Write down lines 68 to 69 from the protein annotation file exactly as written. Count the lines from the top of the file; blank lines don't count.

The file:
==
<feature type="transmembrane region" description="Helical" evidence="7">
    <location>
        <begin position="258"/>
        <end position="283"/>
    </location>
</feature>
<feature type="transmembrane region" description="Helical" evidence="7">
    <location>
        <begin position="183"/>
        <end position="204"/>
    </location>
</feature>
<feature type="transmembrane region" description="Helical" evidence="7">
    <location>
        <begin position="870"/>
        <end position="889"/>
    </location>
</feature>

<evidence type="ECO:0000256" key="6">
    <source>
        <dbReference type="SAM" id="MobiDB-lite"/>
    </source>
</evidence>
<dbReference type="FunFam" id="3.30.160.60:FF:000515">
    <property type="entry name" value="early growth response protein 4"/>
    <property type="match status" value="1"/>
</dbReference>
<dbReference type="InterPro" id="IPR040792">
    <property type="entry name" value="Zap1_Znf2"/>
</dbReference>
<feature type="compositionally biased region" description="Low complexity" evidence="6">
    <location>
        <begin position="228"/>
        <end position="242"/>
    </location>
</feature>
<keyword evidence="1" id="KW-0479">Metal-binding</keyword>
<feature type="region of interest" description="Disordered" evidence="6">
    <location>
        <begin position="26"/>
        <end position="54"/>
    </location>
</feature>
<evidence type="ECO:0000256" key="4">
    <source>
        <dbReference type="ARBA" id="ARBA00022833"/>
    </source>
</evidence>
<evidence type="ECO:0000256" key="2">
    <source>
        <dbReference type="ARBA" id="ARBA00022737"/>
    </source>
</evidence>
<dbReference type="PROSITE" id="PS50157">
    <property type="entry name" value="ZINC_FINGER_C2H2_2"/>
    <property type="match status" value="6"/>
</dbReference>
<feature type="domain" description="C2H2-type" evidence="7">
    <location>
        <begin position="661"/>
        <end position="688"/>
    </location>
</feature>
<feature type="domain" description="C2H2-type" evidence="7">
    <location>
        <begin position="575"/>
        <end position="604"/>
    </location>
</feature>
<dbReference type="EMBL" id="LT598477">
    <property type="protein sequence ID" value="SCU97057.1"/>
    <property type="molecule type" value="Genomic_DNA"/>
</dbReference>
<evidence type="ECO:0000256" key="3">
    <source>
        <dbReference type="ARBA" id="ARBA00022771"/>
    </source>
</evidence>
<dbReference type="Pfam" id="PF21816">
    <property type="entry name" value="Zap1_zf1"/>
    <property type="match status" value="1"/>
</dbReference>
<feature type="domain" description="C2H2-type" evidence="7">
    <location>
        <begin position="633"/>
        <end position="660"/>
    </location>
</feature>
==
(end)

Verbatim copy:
    </location>
</feature>